Policy switch before polls
Ahead of a series of elections to the state assemblies this winter and the general elections next year, the ruling BJP is quietly reversing its policy to supportfree enterprise and curtail state intervention.
The government has not only intervened to save IL&FS but also considered taking over some of its arms, such as IL&FS Transportation Network, that are involved in key infrastructure projects with various state-controlled entities.
Officials said IL&FS-controlled subsidiaries have taken up important projects such as the Rs 4,880-crore Zojila tunnel linking Ladakh with the rest of Kashmir. Work cannot be stalled now because of “corporate incidents”.
The NHAI is being sounded out on whether it can take over the IL&FS arm or at least some of its major projects.
These measures are being considered on top of a move to get all the shareholders of IL&FS, including state-run giants such as the LIC, the SBI and the Central Bank of India, to pump in fresh equity into the troubled private sector lender.
Privatisation and “keeping the state out of the business of doing business” has always been part of the BJP’s ideological moorings.
The IL&FS imbroglio — where under a pyramid-like structure debt is taken by the principle firm to fund equity in subsidiaries which in turn is used to shore up more debt — has created a unique problem in the Indian economy.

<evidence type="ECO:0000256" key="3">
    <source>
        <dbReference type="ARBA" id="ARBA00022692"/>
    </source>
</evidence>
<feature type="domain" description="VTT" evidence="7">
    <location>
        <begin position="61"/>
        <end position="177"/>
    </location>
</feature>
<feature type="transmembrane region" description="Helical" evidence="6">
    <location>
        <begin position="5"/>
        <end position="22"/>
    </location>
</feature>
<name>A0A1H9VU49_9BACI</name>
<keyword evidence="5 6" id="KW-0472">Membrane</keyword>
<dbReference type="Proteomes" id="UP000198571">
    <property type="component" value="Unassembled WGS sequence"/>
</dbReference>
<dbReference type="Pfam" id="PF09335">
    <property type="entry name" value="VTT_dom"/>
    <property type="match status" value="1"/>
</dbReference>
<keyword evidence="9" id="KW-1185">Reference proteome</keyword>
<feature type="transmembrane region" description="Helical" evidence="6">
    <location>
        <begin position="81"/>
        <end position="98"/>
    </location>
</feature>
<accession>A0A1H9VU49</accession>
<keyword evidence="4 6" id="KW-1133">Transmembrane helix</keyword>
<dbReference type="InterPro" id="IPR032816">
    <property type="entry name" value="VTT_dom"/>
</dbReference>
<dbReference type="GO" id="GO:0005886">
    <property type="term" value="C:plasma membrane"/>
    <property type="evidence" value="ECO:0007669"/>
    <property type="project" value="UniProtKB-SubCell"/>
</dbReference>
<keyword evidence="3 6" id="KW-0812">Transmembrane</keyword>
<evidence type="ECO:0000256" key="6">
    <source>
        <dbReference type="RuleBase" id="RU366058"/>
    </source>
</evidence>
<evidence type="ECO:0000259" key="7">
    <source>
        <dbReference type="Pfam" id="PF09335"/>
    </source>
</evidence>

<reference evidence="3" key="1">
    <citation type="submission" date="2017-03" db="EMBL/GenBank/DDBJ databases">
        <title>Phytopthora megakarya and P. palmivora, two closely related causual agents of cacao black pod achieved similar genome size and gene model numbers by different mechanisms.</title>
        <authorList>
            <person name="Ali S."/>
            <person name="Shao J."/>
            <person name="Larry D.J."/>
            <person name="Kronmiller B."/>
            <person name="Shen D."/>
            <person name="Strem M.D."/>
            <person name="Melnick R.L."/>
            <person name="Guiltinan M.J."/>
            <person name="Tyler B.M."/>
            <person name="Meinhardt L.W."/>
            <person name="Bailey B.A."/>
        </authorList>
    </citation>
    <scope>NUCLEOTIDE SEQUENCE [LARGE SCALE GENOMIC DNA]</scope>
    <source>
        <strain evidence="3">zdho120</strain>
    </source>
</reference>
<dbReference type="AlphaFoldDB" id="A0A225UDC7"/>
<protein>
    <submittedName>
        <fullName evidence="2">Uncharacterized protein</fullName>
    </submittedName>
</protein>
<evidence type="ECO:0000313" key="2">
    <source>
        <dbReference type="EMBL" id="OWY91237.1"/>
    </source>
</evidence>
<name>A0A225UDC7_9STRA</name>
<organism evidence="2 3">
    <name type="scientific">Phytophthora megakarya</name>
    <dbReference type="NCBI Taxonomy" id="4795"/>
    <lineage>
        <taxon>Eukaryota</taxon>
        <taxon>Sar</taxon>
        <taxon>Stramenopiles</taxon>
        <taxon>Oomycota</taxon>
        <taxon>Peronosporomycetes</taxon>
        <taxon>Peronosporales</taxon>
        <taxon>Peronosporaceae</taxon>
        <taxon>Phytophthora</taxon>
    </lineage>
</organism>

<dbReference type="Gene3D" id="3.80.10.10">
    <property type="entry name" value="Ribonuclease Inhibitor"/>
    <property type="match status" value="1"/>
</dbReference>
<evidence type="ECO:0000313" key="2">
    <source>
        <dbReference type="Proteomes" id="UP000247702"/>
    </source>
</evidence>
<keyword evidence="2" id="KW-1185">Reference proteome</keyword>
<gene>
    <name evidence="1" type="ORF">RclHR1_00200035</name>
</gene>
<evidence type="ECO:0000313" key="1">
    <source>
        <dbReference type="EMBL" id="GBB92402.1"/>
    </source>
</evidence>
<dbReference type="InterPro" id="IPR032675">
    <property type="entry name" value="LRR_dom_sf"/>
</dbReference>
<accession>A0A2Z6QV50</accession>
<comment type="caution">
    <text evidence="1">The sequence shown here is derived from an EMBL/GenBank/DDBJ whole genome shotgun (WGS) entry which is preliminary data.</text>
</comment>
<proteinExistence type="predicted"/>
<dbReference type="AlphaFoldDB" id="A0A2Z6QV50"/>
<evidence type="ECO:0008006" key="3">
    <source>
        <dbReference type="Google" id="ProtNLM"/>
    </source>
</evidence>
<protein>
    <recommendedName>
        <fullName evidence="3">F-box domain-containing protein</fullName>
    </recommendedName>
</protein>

The government in depositions before a company affairs tribunal admitted that the collapse of the financial giant could lead to serious disruptions in the Indian debt and equity markets.
“Any impairment in its ability to finance and support infrastructure projects will be quite damaging to the overall infrastructure sector, financial markets and the economy,” the government has said.
Earlier, the government had virtually steamrollered the Life Insurance Corporation of India to agree to buy IDBI Bank by spending more than Rs 12,000 crore to rescue the financial institution-turned-bank from failing. The move led to questions being asked on whether such forced takeovers were ethical as they were risking the money deposited by subscribers in the LIC’s insurance schemes.
Similar forced investments by another state-run institution UTI had led to its sudden collapse at the turn of the century.
Move on airports
The Narendra Modi-government had earlier announced that it would privatise around 15 airports. While it has gone ahead with the privatisation of some small airports, including Nagpur, top officials said it had decided to put off privatisation of the major ones — Calcutta and Chennai — fearing a political backlash in the mega cities where these airports are located.
It has also decided not to privatise the Jaipur and Ahmedabad airports but only hand over their operation and maintenance to private contractors, letting the state-run Airport Authority of India to continue owning and controlling them.